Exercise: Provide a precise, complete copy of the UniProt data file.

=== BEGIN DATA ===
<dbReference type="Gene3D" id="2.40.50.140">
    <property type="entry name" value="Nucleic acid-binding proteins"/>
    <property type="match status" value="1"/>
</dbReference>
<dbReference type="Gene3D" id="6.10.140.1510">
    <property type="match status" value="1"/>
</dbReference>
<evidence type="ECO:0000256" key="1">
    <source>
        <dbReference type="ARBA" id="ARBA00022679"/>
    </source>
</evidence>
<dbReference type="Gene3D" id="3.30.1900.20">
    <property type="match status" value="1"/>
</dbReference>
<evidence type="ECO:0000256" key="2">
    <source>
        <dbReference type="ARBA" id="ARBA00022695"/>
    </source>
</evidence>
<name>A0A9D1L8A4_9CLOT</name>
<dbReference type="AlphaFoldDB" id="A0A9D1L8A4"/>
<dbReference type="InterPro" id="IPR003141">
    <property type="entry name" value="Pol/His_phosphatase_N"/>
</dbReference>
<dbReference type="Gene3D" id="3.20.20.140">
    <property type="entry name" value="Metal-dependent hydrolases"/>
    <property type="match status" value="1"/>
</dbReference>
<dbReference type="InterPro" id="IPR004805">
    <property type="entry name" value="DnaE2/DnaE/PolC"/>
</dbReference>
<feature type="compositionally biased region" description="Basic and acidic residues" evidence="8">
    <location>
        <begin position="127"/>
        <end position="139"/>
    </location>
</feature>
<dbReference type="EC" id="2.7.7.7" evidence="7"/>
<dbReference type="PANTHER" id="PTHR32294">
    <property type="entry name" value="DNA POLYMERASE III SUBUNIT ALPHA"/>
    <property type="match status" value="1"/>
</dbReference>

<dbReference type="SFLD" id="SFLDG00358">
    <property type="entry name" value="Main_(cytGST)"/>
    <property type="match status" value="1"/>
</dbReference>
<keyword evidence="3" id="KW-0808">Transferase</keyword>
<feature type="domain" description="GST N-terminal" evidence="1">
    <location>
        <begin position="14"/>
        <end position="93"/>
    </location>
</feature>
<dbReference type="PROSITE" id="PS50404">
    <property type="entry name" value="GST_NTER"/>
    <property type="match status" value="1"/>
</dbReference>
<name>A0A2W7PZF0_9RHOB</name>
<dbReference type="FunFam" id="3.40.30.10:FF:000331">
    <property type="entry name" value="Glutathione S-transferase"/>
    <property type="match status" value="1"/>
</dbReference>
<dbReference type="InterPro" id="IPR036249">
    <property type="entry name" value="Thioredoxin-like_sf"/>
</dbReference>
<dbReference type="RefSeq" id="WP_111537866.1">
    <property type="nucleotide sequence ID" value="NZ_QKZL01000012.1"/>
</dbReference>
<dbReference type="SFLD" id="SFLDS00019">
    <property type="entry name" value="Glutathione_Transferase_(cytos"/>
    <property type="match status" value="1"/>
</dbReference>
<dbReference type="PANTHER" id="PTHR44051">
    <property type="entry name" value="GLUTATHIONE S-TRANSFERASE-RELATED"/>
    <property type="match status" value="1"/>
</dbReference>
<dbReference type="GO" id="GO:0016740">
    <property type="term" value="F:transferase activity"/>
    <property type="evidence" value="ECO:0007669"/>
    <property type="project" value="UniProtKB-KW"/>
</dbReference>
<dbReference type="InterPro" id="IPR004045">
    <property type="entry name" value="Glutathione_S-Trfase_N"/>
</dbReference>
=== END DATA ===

<dbReference type="Gene3D" id="2.40.50.140">
    <property type="entry name" value="Nucleic acid-binding proteins"/>
    <property type="match status" value="1"/>
</dbReference>
<dbReference type="Gene3D" id="6.10.140.1510">
    <property type="match status" value="1"/>
</dbReference>
<evidence type="ECO:0000256" key="1">
    <source>
        <dbReference type="ARBA" id="ARBA00022679"/>
    </source>
</evidence>
<dbReference type="Gene3D" id="3.30.1900.20">
    <property type="match status" value="1"/>
</dbReference>
<evidence type="ECO:0000256" key="2">
    <source>
        <dbReference type="ARBA" id="ARBA00022695"/>
    </source>
</evidence>
<name>A0A9D1L8A4_9CLOT</name>
<dbReference type="AlphaFoldDB" id="A0A9D1L8A4"/>
<dbReference type="InterPro" id="IPR003141">
    <property type="entry name" value="Pol/His_phosphatase_N"/>
</dbReference>
<dbReference type="Gene3D" id="3.20.20.140">
    <property type="entry name" value="Metal-dependent hydrolases"/>
    <property type="match status" value="1"/>
</dbReference>
<dbReference type="InterPro" id="IPR004805">
    <property type="entry name" value="DnaE2/DnaE/PolC"/>
</dbReference>
<feature type="compositionally biased region" description="Basic and acidic residues" evidence="8">
    <location>
        <begin position="127"/>
        <end position="139"/>
    </location>
</feature>
<dbReference type="EC" id="2.7.7.7" evidence="7"/>
<dbReference type="PANTHER" id="PTHR32294">
    <property type="entry name" value="DNA POLYMERASE III SUBUNIT ALPHA"/>
    <property type="match status" value="1"/>
</dbReference>

<dbReference type="SFLD" id="SFLDG00358">
    <property type="entry name" value="Main_(cytGST)"/>
    <property type="match status" value="1"/>
</dbReference>
<keyword evidence="3" id="KW-0808">Transferase</keyword>
<feature type="domain" description="GST N-terminal" evidence="1">
    <location>
        <begin position="14"/>
        <end position="93"/>
    </location>
</feature>
<dbReference type="PROSITE" id="PS50404">
    <property type="entry name" value="GST_NTER"/>
    <property type="match status" value="1"/>
</dbReference>
<name>A0A2W7PZF0_9RHOB</name>
<dbReference type="FunFam" id="3.40.30.10:FF:000331">
    <property type="entry name" value="Glutathione S-transferase"/>
    <property type="match status" value="1"/>
</dbReference>
<dbReference type="InterPro" id="IPR036249">
    <property type="entry name" value="Thioredoxin-like_sf"/>
</dbReference>
<dbReference type="RefSeq" id="WP_111537866.1">
    <property type="nucleotide sequence ID" value="NZ_QKZL01000012.1"/>
</dbReference>
<dbReference type="SFLD" id="SFLDS00019">
    <property type="entry name" value="Glutathione_Transferase_(cytos"/>
    <property type="match status" value="1"/>
</dbReference>
<dbReference type="PANTHER" id="PTHR44051">
    <property type="entry name" value="GLUTATHIONE S-TRANSFERASE-RELATED"/>
    <property type="match status" value="1"/>
</dbReference>
<dbReference type="GO" id="GO:0016740">
    <property type="term" value="F:transferase activity"/>
    <property type="evidence" value="ECO:0007669"/>
    <property type="project" value="UniProtKB-KW"/>
</dbReference>
<dbReference type="InterPro" id="IPR004045">
    <property type="entry name" value="Glutathione_S-Trfase_N"/>
</dbReference>